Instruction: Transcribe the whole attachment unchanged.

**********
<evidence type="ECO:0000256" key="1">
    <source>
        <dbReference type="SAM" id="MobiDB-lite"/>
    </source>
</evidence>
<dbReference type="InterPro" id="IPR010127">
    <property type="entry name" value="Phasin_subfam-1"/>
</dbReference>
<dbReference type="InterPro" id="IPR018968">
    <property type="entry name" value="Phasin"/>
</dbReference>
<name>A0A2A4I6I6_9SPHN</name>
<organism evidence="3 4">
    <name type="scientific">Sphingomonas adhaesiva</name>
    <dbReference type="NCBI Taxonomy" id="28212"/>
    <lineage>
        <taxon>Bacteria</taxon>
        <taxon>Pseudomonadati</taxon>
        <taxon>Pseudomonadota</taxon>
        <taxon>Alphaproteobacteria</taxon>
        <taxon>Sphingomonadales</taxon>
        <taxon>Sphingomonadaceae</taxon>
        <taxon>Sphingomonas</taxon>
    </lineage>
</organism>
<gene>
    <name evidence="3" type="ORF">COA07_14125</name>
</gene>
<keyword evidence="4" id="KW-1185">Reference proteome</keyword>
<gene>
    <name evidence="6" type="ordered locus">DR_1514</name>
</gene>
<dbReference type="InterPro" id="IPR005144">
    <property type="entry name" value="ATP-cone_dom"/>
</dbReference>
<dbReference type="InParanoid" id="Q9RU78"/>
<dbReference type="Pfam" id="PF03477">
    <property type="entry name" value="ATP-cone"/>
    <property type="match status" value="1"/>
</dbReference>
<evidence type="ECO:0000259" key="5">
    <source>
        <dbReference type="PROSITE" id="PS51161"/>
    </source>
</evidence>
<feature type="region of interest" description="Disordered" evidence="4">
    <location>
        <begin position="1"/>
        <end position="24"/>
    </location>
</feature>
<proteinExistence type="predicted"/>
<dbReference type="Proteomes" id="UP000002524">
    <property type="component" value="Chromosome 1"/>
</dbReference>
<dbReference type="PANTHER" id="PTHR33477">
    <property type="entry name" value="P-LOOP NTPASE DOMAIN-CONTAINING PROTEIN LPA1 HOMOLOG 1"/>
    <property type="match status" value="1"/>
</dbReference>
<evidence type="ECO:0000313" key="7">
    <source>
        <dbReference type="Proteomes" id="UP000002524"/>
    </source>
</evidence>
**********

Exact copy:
<evidence type="ECO:0000256" key="1">
    <source>
        <dbReference type="SAM" id="MobiDB-lite"/>
    </source>
</evidence>
<dbReference type="InterPro" id="IPR010127">
    <property type="entry name" value="Phasin_subfam-1"/>
</dbReference>
<dbReference type="InterPro" id="IPR018968">
    <property type="entry name" value="Phasin"/>
</dbReference>
<name>A0A2A4I6I6_9SPHN</name>
<organism evidence="3 4">
    <name type="scientific">Sphingomonas adhaesiva</name>
    <dbReference type="NCBI Taxonomy" id="28212"/>
    <lineage>
        <taxon>Bacteria</taxon>
        <taxon>Pseudomonadati</taxon>
        <taxon>Pseudomonadota</taxon>
        <taxon>Alphaproteobacteria</taxon>
        <taxon>Sphingomonadales</taxon>
        <taxon>Sphingomonadaceae</taxon>
        <taxon>Sphingomonas</taxon>
    </lineage>
</organism>
<gene>
    <name evidence="3" type="ORF">COA07_14125</name>
</gene>
<keyword evidence="4" id="KW-1185">Reference proteome</keyword>
<gene>
    <name evidence="6" type="ordered locus">DR_1514</name>
</gene>
<dbReference type="InterPro" id="IPR005144">
    <property type="entry name" value="ATP-cone_dom"/>
</dbReference>
<dbReference type="InParanoid" id="Q9RU78"/>
<dbReference type="Pfam" id="PF03477">
    <property type="entry name" value="ATP-cone"/>
    <property type="match status" value="1"/>
</dbReference>
<evidence type="ECO:0000259" key="5">
    <source>
        <dbReference type="PROSITE" id="PS51161"/>
    </source>
</evidence>
<feature type="region of interest" description="Disordered" evidence="4">
    <location>
        <begin position="1"/>
        <end position="24"/>
    </location>
</feature>
<proteinExistence type="predicted"/>
<dbReference type="Proteomes" id="UP000002524">
    <property type="component" value="Chromosome 1"/>
</dbReference>
<dbReference type="PANTHER" id="PTHR33477">
    <property type="entry name" value="P-LOOP NTPASE DOMAIN-CONTAINING PROTEIN LPA1 HOMOLOG 1"/>
    <property type="match status" value="1"/>
</dbReference>
<evidence type="ECO:0000313" key="7">
    <source>
        <dbReference type="Proteomes" id="UP000002524"/>
    </source>
</evidence>